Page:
What we see here is that EA are taking ownership of your generated content such that they have the right to use it in various ways. Since the user generated content is on EA services, they're going to be doing this anyway, and when you extend that to content creation in game (say making a Spore creature or something) EA by the very necessity of the game are going to have to handle and distribute it in some way. All the legalese here seems to be setting up a framework to prevent ridiculous litigation cases, not "Let's steal ideas" as the OP seems to put forward. The agreement should also be read as a whole, which is something I haven't actually done, and plus I doubt that they can take away legal rights with a EULA.
I'd imagine these are the same sort of terms that Blizzard used with WoW modding, that means when a modder adds something really useful to the UI, they can take that idea and develop their own version for the base UI without having to worry about being sued by the modder.
[QUOTE=soldant;118239]Really this seems more like saying that they'll edit your profile if they feel the need to, say because you've got a vulgar signature or something like that. Which pretty much any major company will do. You can dig out scary clauses from pretty much any EULA (I've dug out a very similar clause for the Steam Workshop which suggests that anything you make is also owned by Valve, but it doesn't stop people using it) but they're often not as serious as people postulate.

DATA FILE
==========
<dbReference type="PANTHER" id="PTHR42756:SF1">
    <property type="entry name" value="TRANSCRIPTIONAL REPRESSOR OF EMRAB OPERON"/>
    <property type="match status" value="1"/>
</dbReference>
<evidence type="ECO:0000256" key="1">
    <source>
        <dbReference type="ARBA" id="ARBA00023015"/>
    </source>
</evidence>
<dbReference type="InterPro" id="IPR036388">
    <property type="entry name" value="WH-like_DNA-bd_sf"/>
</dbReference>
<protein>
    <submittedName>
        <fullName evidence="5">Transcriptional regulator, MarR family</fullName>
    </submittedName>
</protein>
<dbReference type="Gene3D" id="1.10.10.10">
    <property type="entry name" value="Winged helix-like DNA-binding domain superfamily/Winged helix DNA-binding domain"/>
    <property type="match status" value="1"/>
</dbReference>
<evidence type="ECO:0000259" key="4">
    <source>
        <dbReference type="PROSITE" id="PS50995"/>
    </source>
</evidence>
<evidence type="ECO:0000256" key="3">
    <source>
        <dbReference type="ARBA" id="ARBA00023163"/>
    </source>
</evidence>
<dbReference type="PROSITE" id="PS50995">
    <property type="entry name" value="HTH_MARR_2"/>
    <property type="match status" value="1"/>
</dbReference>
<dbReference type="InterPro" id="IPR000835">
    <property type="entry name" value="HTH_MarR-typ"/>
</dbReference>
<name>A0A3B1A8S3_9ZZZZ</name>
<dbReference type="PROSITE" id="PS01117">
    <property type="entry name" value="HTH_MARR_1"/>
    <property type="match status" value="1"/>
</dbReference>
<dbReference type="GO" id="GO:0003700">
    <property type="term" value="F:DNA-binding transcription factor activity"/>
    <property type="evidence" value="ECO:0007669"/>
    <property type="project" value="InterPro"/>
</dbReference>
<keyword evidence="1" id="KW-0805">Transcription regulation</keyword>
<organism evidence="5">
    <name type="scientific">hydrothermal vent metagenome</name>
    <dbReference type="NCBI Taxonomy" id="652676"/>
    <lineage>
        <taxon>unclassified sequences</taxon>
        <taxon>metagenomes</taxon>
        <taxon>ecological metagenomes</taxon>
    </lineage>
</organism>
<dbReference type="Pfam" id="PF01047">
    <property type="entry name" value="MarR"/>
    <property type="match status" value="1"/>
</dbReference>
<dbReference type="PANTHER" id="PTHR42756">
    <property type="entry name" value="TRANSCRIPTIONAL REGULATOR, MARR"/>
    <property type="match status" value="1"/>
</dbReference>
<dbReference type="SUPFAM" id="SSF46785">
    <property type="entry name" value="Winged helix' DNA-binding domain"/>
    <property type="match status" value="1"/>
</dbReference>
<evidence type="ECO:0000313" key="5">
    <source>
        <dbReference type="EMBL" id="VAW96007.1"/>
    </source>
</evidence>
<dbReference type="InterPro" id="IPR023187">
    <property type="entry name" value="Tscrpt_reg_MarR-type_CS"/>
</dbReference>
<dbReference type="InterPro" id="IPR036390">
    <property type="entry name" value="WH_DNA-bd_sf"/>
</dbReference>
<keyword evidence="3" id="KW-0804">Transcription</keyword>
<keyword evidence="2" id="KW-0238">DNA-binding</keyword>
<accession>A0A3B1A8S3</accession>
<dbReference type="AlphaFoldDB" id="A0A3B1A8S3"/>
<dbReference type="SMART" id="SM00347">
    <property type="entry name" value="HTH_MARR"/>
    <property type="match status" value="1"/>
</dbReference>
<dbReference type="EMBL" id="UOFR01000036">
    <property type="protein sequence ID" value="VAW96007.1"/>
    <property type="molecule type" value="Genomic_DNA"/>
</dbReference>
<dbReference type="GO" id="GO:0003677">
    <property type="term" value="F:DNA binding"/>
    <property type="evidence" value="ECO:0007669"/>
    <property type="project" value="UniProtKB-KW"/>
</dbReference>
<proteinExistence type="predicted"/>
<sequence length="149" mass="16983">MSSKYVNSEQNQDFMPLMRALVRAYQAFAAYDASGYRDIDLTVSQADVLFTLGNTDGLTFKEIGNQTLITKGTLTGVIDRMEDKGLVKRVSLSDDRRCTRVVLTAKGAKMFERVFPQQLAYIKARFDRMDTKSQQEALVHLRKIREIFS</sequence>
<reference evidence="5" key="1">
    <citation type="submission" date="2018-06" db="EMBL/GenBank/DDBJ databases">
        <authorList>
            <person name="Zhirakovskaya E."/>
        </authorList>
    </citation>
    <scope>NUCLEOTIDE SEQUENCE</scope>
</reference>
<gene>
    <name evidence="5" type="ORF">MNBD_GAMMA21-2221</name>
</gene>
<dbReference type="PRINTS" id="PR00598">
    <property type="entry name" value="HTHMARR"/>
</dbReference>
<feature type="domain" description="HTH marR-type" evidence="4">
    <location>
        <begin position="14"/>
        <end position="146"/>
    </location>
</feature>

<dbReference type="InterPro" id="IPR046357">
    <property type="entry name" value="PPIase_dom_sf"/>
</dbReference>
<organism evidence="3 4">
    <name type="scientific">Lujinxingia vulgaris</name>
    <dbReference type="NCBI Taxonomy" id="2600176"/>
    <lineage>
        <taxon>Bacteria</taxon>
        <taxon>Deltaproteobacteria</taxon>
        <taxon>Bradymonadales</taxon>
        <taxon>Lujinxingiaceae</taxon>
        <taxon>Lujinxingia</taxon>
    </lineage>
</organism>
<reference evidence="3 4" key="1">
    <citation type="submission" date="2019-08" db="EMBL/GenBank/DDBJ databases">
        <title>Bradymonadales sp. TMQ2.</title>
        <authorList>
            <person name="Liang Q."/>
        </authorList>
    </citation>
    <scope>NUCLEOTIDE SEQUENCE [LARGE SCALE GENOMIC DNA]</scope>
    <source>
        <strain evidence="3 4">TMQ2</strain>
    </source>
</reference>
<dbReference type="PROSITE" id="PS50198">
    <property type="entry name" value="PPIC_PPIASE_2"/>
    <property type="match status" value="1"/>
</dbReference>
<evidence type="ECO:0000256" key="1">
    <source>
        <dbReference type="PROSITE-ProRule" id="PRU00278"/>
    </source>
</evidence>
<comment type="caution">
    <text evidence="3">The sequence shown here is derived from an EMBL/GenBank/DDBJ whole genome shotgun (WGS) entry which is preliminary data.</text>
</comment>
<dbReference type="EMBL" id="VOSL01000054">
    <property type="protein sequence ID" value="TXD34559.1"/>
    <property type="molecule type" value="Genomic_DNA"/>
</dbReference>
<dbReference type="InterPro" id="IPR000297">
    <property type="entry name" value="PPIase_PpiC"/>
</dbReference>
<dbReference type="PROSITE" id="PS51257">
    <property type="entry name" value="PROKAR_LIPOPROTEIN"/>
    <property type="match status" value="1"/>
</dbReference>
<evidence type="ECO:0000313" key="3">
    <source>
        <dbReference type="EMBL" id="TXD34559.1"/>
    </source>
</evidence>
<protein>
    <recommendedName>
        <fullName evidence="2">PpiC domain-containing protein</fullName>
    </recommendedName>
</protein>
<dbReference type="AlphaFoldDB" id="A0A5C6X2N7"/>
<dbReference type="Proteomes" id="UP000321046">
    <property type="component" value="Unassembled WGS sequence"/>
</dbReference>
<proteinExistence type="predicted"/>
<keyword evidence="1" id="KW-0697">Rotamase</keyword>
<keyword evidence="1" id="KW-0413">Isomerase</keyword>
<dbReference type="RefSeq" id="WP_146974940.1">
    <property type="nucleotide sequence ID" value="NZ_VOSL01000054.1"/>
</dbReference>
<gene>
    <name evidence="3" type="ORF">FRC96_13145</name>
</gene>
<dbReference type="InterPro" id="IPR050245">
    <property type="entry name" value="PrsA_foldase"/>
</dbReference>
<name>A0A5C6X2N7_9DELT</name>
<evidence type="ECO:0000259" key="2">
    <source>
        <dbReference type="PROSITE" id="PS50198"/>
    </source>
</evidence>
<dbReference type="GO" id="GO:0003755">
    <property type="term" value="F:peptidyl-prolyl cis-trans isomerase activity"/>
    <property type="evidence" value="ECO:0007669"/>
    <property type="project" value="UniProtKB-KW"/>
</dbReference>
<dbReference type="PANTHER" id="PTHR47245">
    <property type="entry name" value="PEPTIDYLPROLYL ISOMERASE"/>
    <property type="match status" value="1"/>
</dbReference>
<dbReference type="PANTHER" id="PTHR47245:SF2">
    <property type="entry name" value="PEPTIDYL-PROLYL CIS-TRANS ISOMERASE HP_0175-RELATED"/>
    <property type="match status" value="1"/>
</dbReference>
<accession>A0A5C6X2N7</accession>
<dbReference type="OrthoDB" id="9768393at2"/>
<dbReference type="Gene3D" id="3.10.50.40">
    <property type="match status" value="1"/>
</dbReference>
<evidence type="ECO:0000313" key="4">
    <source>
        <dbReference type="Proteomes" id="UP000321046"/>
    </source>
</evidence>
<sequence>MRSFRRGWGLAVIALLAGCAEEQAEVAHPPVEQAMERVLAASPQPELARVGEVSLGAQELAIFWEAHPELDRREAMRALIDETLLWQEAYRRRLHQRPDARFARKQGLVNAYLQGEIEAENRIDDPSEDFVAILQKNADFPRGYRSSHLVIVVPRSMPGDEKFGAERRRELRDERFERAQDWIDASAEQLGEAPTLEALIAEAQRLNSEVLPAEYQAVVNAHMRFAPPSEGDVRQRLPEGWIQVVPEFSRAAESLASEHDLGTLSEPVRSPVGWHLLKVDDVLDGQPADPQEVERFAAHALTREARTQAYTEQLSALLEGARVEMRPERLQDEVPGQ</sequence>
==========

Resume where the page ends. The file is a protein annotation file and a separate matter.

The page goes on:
Yes, that is the **spirit** of what they are saying here. Doubtless the "usual" intent is simply to allow them to monitor user profiles and forum responses for vulgar content or other blatant EULA violations and remove those posts.
Unfortunately, that is not the **real limit** of the power this EULA affords them. That real power, because of this wording, allows them to buy/sell your information, alter it and use it in ANY way they see fit, whether for profit or otherwise. The intent is reasonable, but the rules allow for things that go far beyond the intent.
Last edited by squirrel; 22-04-2012 at 01:48 AM.
The guy who gets 1 cent for every thousand words of English spoken is going to make a killing.Originally Posted by Squirrel
I saw something recently where someone had counted the words in the EULA and other licenses of various services, I believe both Google's and Apple's came out longer than the complete works of Shakespear.
However you can basically assume any license will state:
a) All software remains property of the company.
b) Anything you do with the software belongs to the company.
c) You can't make money off it.
d) You can't use it to annoy anyone.
e) Your soul/internal organs/pet platypus now belongs to the company.
Anything else is just them trying to put everything in a form that avoids legal loopholes.
I dont see the problem here. Or atleast, I dont see the problem here already existant everywhere.
Last edited by squirrel; 21-04-2012 at 02:44 PM.